In the Macedonian capital of Skopje, Mother Teresa was born on August 26, 1910. The family is supposed to be the first place where a child learns. Mother Teresa grew up in a loving, devoted Catholic household. Her heroic qualities can be traced back to her early years, when she was a child. Because of her parents’ good example, she is likely to be a good person as well. There must have been an atmosphere in the household that fostered both a deep love for God and a genuine compassion for others. Drana, her mother, would frequently collect food, clothing, and other necessities to give to others in need in their neighbourhood. This is how Agnes (Mother Teresa’s baptismal name) learned about compassion for the poor. Throughout her childhood, her family was involved in the local church, and her children were encouraged to learn about their religion and culture.
She listened intently to stories about missions as a child and adolescent. She was particularly enthused by accounts of the Yugoslav Jesuits’ missionary activity in Bengal, India. She left home at the age of eighteen to enter a convent in Ireland’s capital city of Dublin. She planned to study English and then leave for the missions afterward. Her religious education began in Dublin, Ireland, and was furthered in India. In Bengal, she was appointed to teach at a girls’ high school after completing her religious vows. She went on to become the school’s headteacher. She was well-liked as a teacher because she was adept at fostering both spiritual and academic growth in her students.
Observing her life, one may infer that despite her convent-school education, she was open and aware of what was going on outside the walls. One of the most essential lessons she imparts is this. Teachers and students alike may come to believe that the majority of learning takes place in a traditional classroom setting. To begin with, education fails when textbooks take precedence over life. For me, it’s critical that both educators and students have their minds open to what’s going on around them.
When students apply what they’ve learned in the classroom to their everyday lives, they’re better able to learn. Littering and improper waste disposal may be linked to health problems in the future. While teaching and learning in public places, it’s possible that the same teacher or students will continue to hurl trash into the air. This is a stark example of how education has failed. If education is ‘opening up the mind to face the difficulties of reality or does it merely contain material that must be memorised and duplicated in order to score the greatest mark?’ this is an important question to ask
It was Mother Teresa who instilled in the Missionaries of Charity a deep reverence for all life, even that of unborn children. An estimated 200,000 women were raped during the 1971 East-West Pakistan conflict. Some ladies took their own lives. Many women wished to terminate the pregnancy of their unborn children. With these words: “The Sisters will take care of you, and we will find a nice home for the infants,” Mother Teresa persuaded them to give her their newborns. Pro-lifers should look up to her as a great example. To truly understand the value of life, it is necessary to put it into practise in a real-world setting. Even while Mother Teresa might have kept doing good deeds for the poor and sick while still expressing a pro-life viewpoint, she chose to go farther and do so when confronted with an actual, pressing need. The war had laid waste to plenty of human life already and she would not have to feel responsible for the potential victims of abortion. Her respect and love for life did not permit her to turn a blind eye to the impending genocide. Too often we see educated people displaying an indifferent attitude to life. It is sad that educated people sometimes develop opinions contrary to the benefit of humanity. Respect for life is not only seen when one chooses to save another’s life. That is an extreme situation. In a regular way, one can display a pro-life attitude by for example, showing care and concern for the sick and aged.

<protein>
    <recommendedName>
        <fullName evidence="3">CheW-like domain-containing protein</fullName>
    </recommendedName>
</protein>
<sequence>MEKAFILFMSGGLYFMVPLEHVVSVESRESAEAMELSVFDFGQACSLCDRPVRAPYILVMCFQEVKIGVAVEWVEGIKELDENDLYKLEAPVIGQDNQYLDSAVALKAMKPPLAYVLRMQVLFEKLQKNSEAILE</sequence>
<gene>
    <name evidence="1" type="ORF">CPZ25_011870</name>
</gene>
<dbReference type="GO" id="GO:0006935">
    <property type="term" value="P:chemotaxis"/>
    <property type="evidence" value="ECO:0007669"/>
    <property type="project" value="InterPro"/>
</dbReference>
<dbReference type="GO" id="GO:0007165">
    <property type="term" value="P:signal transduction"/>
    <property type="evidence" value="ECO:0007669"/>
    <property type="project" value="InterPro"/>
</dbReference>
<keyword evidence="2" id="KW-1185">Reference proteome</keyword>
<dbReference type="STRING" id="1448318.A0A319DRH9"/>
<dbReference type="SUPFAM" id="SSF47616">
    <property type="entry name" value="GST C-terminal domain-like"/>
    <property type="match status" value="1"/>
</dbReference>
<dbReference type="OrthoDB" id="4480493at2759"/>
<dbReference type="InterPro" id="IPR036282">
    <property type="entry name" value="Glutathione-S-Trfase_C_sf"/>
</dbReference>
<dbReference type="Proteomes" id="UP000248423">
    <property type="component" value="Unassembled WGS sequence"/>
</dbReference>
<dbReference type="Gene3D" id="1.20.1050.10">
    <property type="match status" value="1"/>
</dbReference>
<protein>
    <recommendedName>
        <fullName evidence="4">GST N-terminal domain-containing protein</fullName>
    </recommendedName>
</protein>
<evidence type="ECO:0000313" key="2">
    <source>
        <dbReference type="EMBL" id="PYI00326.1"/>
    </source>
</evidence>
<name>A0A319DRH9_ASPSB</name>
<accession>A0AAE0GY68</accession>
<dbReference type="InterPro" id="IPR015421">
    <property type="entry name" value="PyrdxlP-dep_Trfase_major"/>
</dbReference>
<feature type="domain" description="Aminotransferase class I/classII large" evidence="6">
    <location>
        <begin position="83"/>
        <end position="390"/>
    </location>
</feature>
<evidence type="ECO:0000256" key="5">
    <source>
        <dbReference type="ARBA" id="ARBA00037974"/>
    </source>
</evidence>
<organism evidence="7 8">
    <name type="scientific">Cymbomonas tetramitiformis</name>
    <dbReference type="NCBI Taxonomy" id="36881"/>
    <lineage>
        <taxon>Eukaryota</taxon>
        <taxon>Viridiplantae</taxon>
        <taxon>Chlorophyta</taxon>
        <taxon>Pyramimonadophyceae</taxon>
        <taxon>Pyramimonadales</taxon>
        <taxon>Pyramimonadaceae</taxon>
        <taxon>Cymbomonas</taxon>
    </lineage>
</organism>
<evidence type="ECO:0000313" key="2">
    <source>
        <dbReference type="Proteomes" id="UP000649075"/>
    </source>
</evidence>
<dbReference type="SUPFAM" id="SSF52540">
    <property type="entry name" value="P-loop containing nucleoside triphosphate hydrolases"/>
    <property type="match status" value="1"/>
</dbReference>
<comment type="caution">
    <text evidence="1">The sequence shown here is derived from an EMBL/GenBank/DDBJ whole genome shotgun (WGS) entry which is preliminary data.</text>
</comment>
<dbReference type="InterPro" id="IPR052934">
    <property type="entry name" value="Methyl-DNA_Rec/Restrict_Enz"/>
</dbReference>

There is plenty that remains to be said but I will conclude with a final point. Mother Teresa is a shining example of vision, persistence and commitment. Despite having her life set before her, she was willing to respond to a need that she felt was not receiving sufficient attention, even though it meant losing her security. She dared to choose what is right over what is comfortable. Once she had established herself and her followers, she pictured projects that could foster a better outreach to those in need. Things never came easy for her. She had little wealth. Doubts, opposition and depression stalked her every step of the way. Yet, she never gave up. She was convinced that God had called her to fulfill a specific mission and she trusted that if it was His desire, it would somehow be fulfilled. She worked hard to gather the funds required to start new projects and to run existing ones. Her life is characterized by this continuous struggle to take the mission forward. Discouragements, oppositions, trials and failure are part and parcel of life. There is no point brooding over them. Once a goal has been set one requires to put everything one has into achieving it. Sacrifices will have to be made but faith and vision must never be lost. Persistence and commitment are bound to bring good results provided they are backed by a positive and hopeful attitude.